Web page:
“We will keep you informed of the steps we are taking and we will soon have news of the agreement with the lawyer,” he stresses. The company’s lack of communication, the odd movements of money from blockchain addresses linked to its wallet and the increasing rumors from former employees seem to confirm to those affected that they were victims of an exit scam.

Germany’s Federal Financial Supervisory Authority (BaFin) has not frozen any Juicy Fields accounts

Yesterday, hopeful information spread that the BaFin had frozen the accounts of Juicy Fields Holding B.V. This media outlet requested information from that body and the response is that it was not possible for them to provide details. “Unfortunately, we are unable to comment on individual matters and individual companies,” they responded to the request.

However, they explained that in these cases the BaFin cannot proceed to freeze accounts. “Generally speaking, BaFin cannot freeze accounts in case we have prohibited a public offering, because we have not approved any prospectus,” they conclude.

Juicy Fields exit scam: from hypothesis to difficult to question reality

This media, since it had early information of the blocking of funds, tried to contact the board or people related to Juicy Fields to know the official version of the company. However, all attempts were in vain and in four days the answers have been null. In fact, the company’s portal proceeded to remove the contact section.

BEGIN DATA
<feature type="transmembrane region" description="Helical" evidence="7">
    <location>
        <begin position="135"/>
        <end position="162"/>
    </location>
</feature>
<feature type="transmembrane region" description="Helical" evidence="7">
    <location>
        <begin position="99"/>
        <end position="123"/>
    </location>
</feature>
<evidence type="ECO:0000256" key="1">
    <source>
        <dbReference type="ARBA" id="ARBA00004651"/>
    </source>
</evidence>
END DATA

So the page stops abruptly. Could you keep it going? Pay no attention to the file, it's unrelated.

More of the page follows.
So far, there is only informal information based on the comments of the head of communications. In the chronology of events, she stated in a video posted on her accounts that the company’s networks had been hacked. She then said that the owners of Juicy Fields communicated to the CEO the unblocking of users within 48 hours (already expired). But before the deadline expired, the same person reported that the CEO had resigned. Similarly, a letter, allegedly written by the now former CEO, became known.

In this resignation letter, van der Merwe denounces “one person” for having blocked all possibilities for a solution. Users claim to have contacted former employees, who state that they have no idea what is going on and some say they have not received their June salaries.

All these elements may lead to the conclusion that the company has gotten away with an exit scam. When asked about the possibility that Juicy Fields is a fraud, one user commented “I have no proof, but I have no doubts either”.

Individuals and groups closely linked to the company are now disassociating themselves from it, as reported in the previous article, with LC MED AG ADVANCED PHARMACY. This German company posted a deal with Juicy Fields that was deleted, but was saved in Web Archive. The von Luxburg brothers, indicated as owners of the aforementioned company, now claim to have no connection or responsibility whatsoever with Juicy Fields.